Led by percussionist Kevin Diehl, a protégé of Free Jazz pioneer Sunny Murray, Sonic Liberation Front merges post-bop with traditional Afro-Cuban Yoruba roots music. While other ensembles have merged Bata drumming and jazz, none have done it with the vigor of SLF. The band members are true students of the Lukumi tradition under the guidance of percussionist/omo aña Chuckie Joseph, a lifelong Yoruba cultural scholar. It’s been said a million times that all music originates in West Africa ¬ and by returning the focus to its origins, SLF achieves a natural eclectism that serves as a fountain of ingenuity. Ancient to the future, indeed. For this special performance, an expanded 12-piece SLF performs featuring some of the most notable names in Philadelphia’s exploratory music scene including members of the Sun Ra Arkestra, Make A Rising, and Shot x Shot.
Planet Y: Yanni Papadopoulos (dg-20 Casio digital guitar), Charles Cohen, (Buchla Music Easel)
Sonic Liberation Front: Todd Margasak (cornet), Terry Lawson (tenor saxophone/flute), Dan Scofield (alto saxophone), Julian Pressley (alto saxophone), Brent White (trombone), dmHotep (guitar), Travis Woodson (guitar), Matt Engle (double-bass), Chuck Joseph (Bata drums/drumkit), Shawn “Dade” Beckett (Bata drums/percussion), Khari Clemmons (Bata drums), Kevin Diehl (Bata drums/drumkit)
ABOUT THE EXHIBITION
Jazz pioneer, bandleader, mystic, philosopher, and consummate Afro-Futurist, Sun Ra, (born Herman Poole Blount 1914, Birmingham, Alabama, died 1993) and his personal mythology have grown increasingly relevant to a broad range of artists and communities. “Pathways to Unknown Worlds: Sun Ra, El Saturn & Chicago’s Afro-Futurist Underground, 1954-1968” presents a collection of paintings, drawings, prints, manuscripts, ephemera, and video produced by and about Ra and his associates–much of it previously unseen.
This exhibition, on view at the Institute of Contemporary Art April 24 – August 2, 2009 in the second floor gallery, examines how Ra and his dynamic, continually-evolving ensemble, the Philadelphia-based Arkestra, crafted both their otherworldly image and fiercely independent approach to self-production.
Highlights of the exhibition include original drawings for their 1960’s albums Art Forms of Dimensions Tomorrow and Other Planes of There, and five newly discovered typed and annotated broadsheets. Until recently, only one such broadsheet was known to exist – the one that Ra gave saxophonist John Coltrane in 1956. The show will also include the unpublished manuscript, The Magic Lie, a book of Ra’s poetry, which has become influential in the nascent Black Islamic movement. In addition to these documents, the film Spaceways, by Edward English, will be on view. The film documents Ra and his Arkestra (a deliberate re-spelling of “orchestra”), in 1968, as they prepare to perform at Carnegie Hall.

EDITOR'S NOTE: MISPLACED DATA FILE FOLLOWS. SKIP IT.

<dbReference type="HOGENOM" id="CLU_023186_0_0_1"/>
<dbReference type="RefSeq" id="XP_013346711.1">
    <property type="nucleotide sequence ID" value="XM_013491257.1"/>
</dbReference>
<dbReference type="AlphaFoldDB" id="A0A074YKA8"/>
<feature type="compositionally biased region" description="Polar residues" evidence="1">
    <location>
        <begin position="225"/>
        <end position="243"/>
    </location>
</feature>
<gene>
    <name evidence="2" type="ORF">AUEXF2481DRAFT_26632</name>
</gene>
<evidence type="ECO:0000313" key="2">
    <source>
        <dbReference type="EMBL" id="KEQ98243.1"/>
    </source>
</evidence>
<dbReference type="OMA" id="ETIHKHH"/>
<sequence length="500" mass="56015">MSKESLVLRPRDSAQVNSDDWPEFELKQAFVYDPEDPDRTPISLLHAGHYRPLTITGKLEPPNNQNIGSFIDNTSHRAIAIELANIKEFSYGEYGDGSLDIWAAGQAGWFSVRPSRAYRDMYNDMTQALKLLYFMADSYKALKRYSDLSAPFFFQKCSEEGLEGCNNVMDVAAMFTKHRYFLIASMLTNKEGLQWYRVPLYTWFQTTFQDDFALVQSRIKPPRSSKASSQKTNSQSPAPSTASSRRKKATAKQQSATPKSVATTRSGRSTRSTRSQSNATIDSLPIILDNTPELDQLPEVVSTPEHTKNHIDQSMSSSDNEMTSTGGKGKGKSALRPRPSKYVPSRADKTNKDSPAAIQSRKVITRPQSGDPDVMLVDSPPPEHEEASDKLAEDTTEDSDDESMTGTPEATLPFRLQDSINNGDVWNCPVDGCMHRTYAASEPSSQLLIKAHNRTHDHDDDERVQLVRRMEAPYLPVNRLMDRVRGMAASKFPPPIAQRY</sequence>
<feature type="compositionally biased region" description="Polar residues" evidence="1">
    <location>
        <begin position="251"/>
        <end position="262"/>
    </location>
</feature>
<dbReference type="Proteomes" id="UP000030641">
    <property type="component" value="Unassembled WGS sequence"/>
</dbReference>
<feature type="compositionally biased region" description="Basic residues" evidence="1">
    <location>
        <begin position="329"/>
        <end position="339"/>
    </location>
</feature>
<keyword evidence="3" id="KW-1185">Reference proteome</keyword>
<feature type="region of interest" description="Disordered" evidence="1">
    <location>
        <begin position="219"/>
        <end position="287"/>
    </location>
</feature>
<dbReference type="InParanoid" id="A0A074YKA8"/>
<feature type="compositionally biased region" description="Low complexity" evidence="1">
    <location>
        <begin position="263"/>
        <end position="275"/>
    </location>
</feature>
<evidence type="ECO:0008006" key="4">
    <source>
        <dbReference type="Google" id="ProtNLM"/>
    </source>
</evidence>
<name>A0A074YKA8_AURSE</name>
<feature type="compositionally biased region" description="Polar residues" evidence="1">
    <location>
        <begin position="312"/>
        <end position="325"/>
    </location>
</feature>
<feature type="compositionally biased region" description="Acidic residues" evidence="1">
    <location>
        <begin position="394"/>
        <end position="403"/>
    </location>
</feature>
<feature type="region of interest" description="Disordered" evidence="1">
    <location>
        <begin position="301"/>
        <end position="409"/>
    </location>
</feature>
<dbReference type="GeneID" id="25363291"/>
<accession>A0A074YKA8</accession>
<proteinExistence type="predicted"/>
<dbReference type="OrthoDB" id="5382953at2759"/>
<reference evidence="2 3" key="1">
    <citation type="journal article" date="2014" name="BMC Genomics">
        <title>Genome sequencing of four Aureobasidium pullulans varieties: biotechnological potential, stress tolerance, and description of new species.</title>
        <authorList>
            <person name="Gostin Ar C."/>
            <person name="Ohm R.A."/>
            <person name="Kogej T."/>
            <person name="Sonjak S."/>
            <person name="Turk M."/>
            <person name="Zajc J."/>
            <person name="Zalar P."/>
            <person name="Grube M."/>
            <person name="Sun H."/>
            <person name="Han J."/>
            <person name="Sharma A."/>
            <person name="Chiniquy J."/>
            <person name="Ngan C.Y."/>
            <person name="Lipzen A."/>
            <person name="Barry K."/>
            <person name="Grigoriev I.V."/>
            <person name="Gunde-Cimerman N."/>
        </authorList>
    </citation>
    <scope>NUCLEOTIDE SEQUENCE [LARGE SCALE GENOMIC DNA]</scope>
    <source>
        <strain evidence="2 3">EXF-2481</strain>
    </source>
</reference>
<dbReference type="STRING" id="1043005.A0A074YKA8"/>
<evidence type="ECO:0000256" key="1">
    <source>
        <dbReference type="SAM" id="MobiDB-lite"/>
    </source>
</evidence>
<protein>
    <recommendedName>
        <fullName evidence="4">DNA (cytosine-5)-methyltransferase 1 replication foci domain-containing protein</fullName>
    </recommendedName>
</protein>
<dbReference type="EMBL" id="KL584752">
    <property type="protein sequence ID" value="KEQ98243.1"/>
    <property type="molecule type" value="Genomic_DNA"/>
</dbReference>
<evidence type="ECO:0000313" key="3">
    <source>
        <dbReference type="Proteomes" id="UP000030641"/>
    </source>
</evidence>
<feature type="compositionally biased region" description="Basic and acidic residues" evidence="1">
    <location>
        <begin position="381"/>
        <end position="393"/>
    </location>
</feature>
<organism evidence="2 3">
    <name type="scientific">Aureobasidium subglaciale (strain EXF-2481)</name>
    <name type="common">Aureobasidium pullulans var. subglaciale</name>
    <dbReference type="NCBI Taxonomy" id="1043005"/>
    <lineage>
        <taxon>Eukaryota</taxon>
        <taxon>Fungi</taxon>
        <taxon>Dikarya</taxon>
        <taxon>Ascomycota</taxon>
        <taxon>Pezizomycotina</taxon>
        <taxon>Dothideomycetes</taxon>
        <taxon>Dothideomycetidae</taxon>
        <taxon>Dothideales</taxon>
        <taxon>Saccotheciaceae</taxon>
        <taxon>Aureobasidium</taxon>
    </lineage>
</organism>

Early in his career, Sun Ra spent virtually all of his time and energy on Chicago’s south side, identifying with broader struggles for black power and identity, and saw his music as a key element in that struggle. As well as Sun Ra’s connection to the incipient grass-roots Afro-Futurist movement in Chicago, he also has a connection to Philadelphia. In 1968, Sun Ra brought the Arkestra to Philadelphia, where his band mate Marshall Allen inherited a house on Morton Street in Germantown. The house served as band headquarters until Sun Ra’s death in 1993. The Arkestra continues to perform under the leadership of Marshall Allen, who still resides at the Germantown house.
Long admired among fans of progressive jazz, Ra and his personal mythology have grown increasingly relevant and influential to a broad range of artists and communities. His music touched on the entire history of jazz, but he was also a pioneer of electronic and space music, and free improvisation.
Sun Ra developed a complicated persona of cosmic philosophies and lyrical poetry that made him a pioneer of Afro-futurism (a term coined by cultural critic Mark Dery in his 1994 essay “Black to the Future.”)
“Pathways to Unknown Worlds” is curated by John Corbett, Anthony Elms and Terri Kapsalis for the Hyde Park Art Center, Chicago and is coordinated at the ICA by Whitney Lauder Curatorial Fellow Stamatina Gregory. This exhibition is accompanied by a catalogue.